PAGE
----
Why use virtual outcrops?

(and some things to consider when making them)

Photogrammetry is not a new method. Calculation of the distance between objects in a photograph is a technique that has been around since the mid-19 th century - nearly as long as modern photography itself. Digital photogrammetry, or Structure-from- Motion, is the modern equivalent: a technique that can reconstruct, in detail, the relative location of millions of features, from overlapping images. 3D reconstruction of outcrops by digital photogrammetry is increasingly popular in geological research but the jury is still out as to how useful this technique really is. Many geoscientists fall into the: ‘it looks pretty, but what is the purpose?’ camp, while proponents see virtual outcrops as heralding a ‘virtual geoscience revolution’. Sceptics tend to be concerned about ‘Sofa Geologists’ and the apparent threat to traditional fieldwork by ‘moving further and further away from reality’.

Virtual outcrops are not supposed to replace field geology - simply they provide a reconstruction of geological features in digital form. Much like seismic lines, field photographs, or even geological sketches, they are a way to record and catalogue the physical world. They are about adding to the arsenal of available methods and techniques for geological analysis, to improve understanding. They will not replace fieldwork. As with other methods, they are a supplement to having your feet on the ground and your nose to the rocks. For those unable to access field sites, virtual outcrops provide the next best thing – great for teaching and diversity in education (see www.e-rock.org).

When doing outcrop-based research, fieldwork time can often be limited because of expense or logistics. Virtual outcrops allow you to examine and re-examine your outcrops in digital form when back from the field. They can provide a wealth of data, ripe for harvesting: digitised features and extracted geometric attributes can be analysed, projected, tweaked and manipulated, all in the digital environment.

The validity of these measurements and observations is clearly dependant on the accuracy and resolution of the reconstruction (Cawood et al., 2017). Virtual outcrops, no matter how good, do not reproduce the detail you can observe directly. Accuracy and precision of the reconstruction, suitable mesh resolution and orientation and scaling of the virtual outcrop are all of critical importance for robust geological interpretation. If you can acquire your own images and process models yourself, then you should. In this way, you will know if the digital object you are interpreting or measuring is an accurate representation of the real world, and you’ll have an idea of what the inaccuracies are.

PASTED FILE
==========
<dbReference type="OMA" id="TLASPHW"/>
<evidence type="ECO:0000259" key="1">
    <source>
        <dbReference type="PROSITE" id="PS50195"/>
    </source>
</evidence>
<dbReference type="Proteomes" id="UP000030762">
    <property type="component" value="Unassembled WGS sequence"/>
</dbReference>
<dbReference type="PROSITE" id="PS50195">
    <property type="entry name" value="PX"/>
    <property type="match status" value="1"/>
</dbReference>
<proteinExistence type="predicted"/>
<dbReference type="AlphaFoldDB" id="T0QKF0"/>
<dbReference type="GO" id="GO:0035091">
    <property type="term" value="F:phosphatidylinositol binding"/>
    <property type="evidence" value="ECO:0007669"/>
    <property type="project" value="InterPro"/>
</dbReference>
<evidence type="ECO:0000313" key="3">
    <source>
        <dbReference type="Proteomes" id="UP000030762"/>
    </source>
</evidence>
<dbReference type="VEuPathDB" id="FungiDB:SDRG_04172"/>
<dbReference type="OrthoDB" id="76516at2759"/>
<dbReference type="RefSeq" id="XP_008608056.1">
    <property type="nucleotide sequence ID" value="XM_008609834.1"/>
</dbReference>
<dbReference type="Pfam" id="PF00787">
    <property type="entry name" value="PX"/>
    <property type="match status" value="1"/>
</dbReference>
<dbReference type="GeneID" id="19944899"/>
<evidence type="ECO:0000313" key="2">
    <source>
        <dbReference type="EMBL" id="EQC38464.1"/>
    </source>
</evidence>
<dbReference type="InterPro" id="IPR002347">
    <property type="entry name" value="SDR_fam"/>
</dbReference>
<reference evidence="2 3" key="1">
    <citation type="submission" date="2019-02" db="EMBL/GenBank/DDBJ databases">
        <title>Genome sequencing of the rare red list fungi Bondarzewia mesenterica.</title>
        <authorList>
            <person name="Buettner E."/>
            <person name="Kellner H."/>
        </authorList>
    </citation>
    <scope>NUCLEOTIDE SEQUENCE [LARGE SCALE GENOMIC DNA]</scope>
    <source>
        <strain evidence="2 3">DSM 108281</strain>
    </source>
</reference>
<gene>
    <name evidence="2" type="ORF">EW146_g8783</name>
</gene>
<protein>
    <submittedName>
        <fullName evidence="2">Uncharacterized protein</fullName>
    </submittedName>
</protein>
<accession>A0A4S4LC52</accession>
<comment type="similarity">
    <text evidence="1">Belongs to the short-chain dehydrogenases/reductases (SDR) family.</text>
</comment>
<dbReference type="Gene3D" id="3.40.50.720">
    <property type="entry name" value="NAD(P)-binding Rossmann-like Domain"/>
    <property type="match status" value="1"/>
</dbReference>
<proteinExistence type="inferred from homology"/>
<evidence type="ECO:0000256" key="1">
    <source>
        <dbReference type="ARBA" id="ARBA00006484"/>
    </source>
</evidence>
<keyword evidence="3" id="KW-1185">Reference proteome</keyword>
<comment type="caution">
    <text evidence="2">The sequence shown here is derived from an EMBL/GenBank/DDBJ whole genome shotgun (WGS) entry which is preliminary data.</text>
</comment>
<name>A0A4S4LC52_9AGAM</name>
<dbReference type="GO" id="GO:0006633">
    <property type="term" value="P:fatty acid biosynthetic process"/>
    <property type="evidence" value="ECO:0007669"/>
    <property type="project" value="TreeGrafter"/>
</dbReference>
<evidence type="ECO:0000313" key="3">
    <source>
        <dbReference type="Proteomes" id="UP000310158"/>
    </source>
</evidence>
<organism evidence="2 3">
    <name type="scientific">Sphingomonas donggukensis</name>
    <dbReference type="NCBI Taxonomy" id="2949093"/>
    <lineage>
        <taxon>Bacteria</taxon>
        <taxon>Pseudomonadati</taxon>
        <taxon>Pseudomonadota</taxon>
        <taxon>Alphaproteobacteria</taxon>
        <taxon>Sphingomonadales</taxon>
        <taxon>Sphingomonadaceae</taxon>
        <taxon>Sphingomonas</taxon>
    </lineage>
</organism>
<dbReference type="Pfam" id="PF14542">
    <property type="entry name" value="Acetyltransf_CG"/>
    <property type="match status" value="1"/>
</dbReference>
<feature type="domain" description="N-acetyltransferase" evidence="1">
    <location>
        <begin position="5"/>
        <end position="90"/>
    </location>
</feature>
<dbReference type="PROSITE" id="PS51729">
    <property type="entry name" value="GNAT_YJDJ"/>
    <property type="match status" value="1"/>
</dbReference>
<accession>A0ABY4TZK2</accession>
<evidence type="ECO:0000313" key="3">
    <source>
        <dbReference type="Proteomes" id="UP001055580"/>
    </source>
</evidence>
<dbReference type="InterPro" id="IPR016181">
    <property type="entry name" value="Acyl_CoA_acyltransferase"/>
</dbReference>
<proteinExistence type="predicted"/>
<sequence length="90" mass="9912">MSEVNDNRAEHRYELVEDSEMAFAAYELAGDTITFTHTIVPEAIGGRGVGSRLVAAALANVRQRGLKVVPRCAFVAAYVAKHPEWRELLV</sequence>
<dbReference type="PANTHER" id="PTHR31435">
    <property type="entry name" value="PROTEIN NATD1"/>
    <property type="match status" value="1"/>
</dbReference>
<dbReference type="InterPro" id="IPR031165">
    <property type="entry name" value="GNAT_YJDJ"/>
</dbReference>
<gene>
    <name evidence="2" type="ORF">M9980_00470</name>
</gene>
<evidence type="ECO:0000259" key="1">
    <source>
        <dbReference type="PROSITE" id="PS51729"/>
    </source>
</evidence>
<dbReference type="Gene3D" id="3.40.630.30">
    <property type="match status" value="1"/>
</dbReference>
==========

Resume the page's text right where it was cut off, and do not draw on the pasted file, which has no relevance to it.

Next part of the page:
Virtual outcrops have limitations and are not the whole answer, but they can definitely be used to enhance our geological experiences. They provide unique viewpoints, opportunity to revisit our favourite outcrops, and can provide a plethora of data. The future of outcrop geology is both digital and field based.

Tips for virtual outcrop creation:

  • Know what you want the virtual outcrop for – this will determine resolution, size etc.

  • You can use almost any camera, but the better your camera sensor and lens, the better chance you have of generating good, clear results.

  • Take overlapping photos orthogonal to the surface you’re interested in – anything less than 60% overlap between images will result in model holes.

  • Aim to use 100-200 images per virtual outcrop to start. Any more and you’ll likely need a powerful computer with large amounts of memory.

  • Work at a sensible distance from the outcrop or sample. Too far and you lose resolution; too close and it’s difficult to get the required overlap. Balance desired resolution with desired coverage.

  • Use ground control points (preferably with a very precise GPS) – these help for georeferencing and let you make sure that everything is where it should be.

  • Use the built-in tools within photogrammetry software for determining reconstruction accuracy – consider discarding data that fall below an accuracy threshold.

  • Ground-truth your virtual data by collecting data by hand in the field – measure orientations of features or distances between known points – then compare to your model data.


Cawood, A.J., Bond, C.E., Howell, J.A., Butler, R.W. and Totake, Y. (2017). LiDAR, UAV or compass-clinometer? Accuracy, coverage and the effects on structural models. Journal of Structural Geology 98, p 67-82.